Mark Twain said, only half in jest, that Americans learnt geography through the wars their country waged.
In India, it appears, it takes an occasional Olympic hero – like the pint-sized pugilist Mary Kom – to impart a similar lesson in the geography of places that exist outside of our normal range of vision.
On Twitter on Monday, @tonytongbram used the upsurge in national interest in the sporting fortunes of Mary to conduct a pop quiz – and elevate the cartographic awareness of many Indians. On a map of India’s northeastern region, he asked Mary Kom’s many fans to try and identify Manipur, the State from which she hails.
Many of those who responded said they didn’t earlier know where Manipur was, but now they did. That, he said, was his “humble goal”.
The northeastern States are endearingly referred to as the “seven sisters”, but the familial collective also masks a failing in many of us “on the mainland”: an inability to tell all the ‘sisters’ apart on a map – and a deeper incuriosity about the region. Amitabh Bachchan may not be guilty of any of these, but he too erred momentarily, while saluting Mary Kom, in referring to her as being from Assam. And although he quickly rectified his error of geography, he illustrated a common-enough mental lapse.
Manipur is, of course, a State that, like much of the northeastern region, has fallen off the map of our collective consciousness – to the point where even the periodic economic blockades (which compels Mary Kom to cook on woodstoves) and Irom Sharmila’s hunger strike of 11-plus years don’t make it to media headlines.
So, if it takes a Mary Kom to advance the frontiers of our understanding, it’s a consummation devoutly to be desired.
But Mary Kom isn’t just teaching us to mark places on a map. Typical of someone who punches above her weight, she also subconsciously holds up a mirror to another duplicitous side of our mental make-up. The effusive readiness with which many Indians have embraced Mary Kom contrasts sharply – and hypocritically - with the racist stupidity and ethnic stereotyping that is inflicted on many of those from the northeastern States in the big cities in “the mainland”.
Mary herself knows what it is to be mocked in Delhi’s mean streets. In a recent expansive profile of Mary Kom in Intelligent Life, Rahul Bhattacharya writes:
“When (Mary Kom) walks the streets of Delhi with her fellow north-eastern athletes, they are sometimes mistaken for Nepali domestic help. ‘I tell them we are not Nepali, we are Manipuri, so don’t speak like that, this is very bad manners.’ At other times they are taunted with the gibberish dispensed to those with oriental features: ‘Something ching ching ching ching they start speaking, I don’t know what. Even they don’t know what! We are feeling bad. We are Indian.Ya, the face is different. But heart is Indian.’”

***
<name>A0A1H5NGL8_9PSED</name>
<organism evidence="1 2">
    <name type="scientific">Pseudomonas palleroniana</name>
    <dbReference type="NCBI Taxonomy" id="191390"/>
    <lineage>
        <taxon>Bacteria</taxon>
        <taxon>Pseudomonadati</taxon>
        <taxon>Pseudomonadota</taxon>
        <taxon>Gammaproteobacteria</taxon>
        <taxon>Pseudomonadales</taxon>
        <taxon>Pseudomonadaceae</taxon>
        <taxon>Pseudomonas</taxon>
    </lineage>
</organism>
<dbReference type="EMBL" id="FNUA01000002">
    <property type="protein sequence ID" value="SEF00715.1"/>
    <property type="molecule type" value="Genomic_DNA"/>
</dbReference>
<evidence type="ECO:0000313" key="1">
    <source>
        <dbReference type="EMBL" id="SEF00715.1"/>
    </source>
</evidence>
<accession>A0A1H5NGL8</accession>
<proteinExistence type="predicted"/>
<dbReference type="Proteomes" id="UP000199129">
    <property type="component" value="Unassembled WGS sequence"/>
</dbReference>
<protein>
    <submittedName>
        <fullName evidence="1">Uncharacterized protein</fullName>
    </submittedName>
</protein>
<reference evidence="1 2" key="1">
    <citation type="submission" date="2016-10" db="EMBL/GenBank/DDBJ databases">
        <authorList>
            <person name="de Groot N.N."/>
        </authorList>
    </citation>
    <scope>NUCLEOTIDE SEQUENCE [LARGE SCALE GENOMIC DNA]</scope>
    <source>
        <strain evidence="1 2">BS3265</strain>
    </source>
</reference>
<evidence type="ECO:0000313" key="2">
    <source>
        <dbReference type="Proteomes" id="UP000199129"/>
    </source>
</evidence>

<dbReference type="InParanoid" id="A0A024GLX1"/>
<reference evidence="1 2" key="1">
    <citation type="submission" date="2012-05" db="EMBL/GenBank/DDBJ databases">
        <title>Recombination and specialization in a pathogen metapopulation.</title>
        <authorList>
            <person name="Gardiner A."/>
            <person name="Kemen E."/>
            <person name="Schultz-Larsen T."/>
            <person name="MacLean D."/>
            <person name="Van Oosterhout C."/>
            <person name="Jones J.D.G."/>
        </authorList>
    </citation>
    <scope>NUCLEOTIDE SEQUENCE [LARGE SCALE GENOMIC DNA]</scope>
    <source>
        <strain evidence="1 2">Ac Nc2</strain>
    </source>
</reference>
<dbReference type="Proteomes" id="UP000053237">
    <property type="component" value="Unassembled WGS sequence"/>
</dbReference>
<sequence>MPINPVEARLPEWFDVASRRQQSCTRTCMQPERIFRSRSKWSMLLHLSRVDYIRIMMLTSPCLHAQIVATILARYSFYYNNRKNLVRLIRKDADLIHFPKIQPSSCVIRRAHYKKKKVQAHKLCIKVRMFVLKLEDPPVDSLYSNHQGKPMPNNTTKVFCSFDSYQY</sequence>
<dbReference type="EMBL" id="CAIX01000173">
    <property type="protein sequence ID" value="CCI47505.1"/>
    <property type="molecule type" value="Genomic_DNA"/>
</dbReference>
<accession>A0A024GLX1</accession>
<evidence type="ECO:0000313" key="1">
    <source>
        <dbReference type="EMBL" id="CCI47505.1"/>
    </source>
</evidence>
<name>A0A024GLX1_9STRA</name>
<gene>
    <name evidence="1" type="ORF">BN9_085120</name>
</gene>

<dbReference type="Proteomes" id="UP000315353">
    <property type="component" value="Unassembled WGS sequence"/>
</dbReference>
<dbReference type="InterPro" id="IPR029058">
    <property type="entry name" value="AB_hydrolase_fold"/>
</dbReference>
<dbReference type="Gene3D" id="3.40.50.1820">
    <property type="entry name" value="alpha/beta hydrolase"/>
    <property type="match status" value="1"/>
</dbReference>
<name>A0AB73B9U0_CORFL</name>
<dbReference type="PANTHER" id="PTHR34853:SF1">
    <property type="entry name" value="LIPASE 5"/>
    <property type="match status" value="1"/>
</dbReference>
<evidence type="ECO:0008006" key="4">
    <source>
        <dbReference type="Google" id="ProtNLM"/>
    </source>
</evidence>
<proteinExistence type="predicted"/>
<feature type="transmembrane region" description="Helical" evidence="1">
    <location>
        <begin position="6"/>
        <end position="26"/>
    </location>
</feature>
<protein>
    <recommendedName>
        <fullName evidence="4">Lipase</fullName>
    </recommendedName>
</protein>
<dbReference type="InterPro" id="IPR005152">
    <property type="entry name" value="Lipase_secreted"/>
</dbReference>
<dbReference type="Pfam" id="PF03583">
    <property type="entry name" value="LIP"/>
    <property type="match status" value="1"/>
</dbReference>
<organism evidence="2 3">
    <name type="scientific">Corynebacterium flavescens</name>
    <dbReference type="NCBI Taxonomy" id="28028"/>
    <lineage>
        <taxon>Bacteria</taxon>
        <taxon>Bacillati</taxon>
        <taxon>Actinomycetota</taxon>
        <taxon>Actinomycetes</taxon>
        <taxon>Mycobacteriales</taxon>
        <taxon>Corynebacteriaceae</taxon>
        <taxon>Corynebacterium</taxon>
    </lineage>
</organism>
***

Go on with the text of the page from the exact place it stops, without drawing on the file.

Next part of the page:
On occasion, the latent racism goes too far, as some recent tragic instances involving students from northeastern States – Richard Loitam (in Bangalore),Ramchanphy Hongray (in New Delhi), and Dana Sangma (in Gurgaon) - illustrate.
But even when it is not lethal, expressions of racism, whether directed at one of our own or of foreign extraction, shame us all.
For instance, during Saina Nehwal’s matches with Chinese players at the Olympics, The Hindu’s China correspondent Ananth Krishnan observed a stream of racist public outpourings from Indians directed at the Chinese (A couple of cringe-worthy samples: here and here UPDATE: Both have since been deleted; in Ananth Krishnan's case, he was forced to delete his Retweet after he received a succession of abusive tweets, including from some people who fell into the error of assuming they were his words: as I have made clear, they were not: he was merely calling out the racist rants of some others.)
Such racist name-calling was again shamefully in evidence during a recent visit to China by an Indian youth delegation made up of youth representatives from various political parties. Media accounts of their indecorous conduct (here and here) recall that the male members of the youth delegation “made lewd remarks of the dressing style of some Chinese girls and called them ‘chinkis’.” Subsequently, they picked on girls from northeastern India who were part of their own delegation as well.
As Ananth Krishnan observed, “For people who love to play victim abroad, we unashamedly tolerate racism to Asians and Africans.”
Perhaps someone needs to put the fear of Mary Kom into those who would resort to such racist name-calling. As this blogger observed: “Next time you use insulting slang for people of North East, remember… Mary Kom, the Olympian boxer, is from Manipur. She'll whack you :)”
From filling the gaps in our geographic and cultural understanding of the northeast to ‘fixing’ the moral compass of some of our deviants... it appears that there’s nothing that a left-hook from Mary can’t fix.
Updated Date: Aug 08, 2012 10:29:38 IST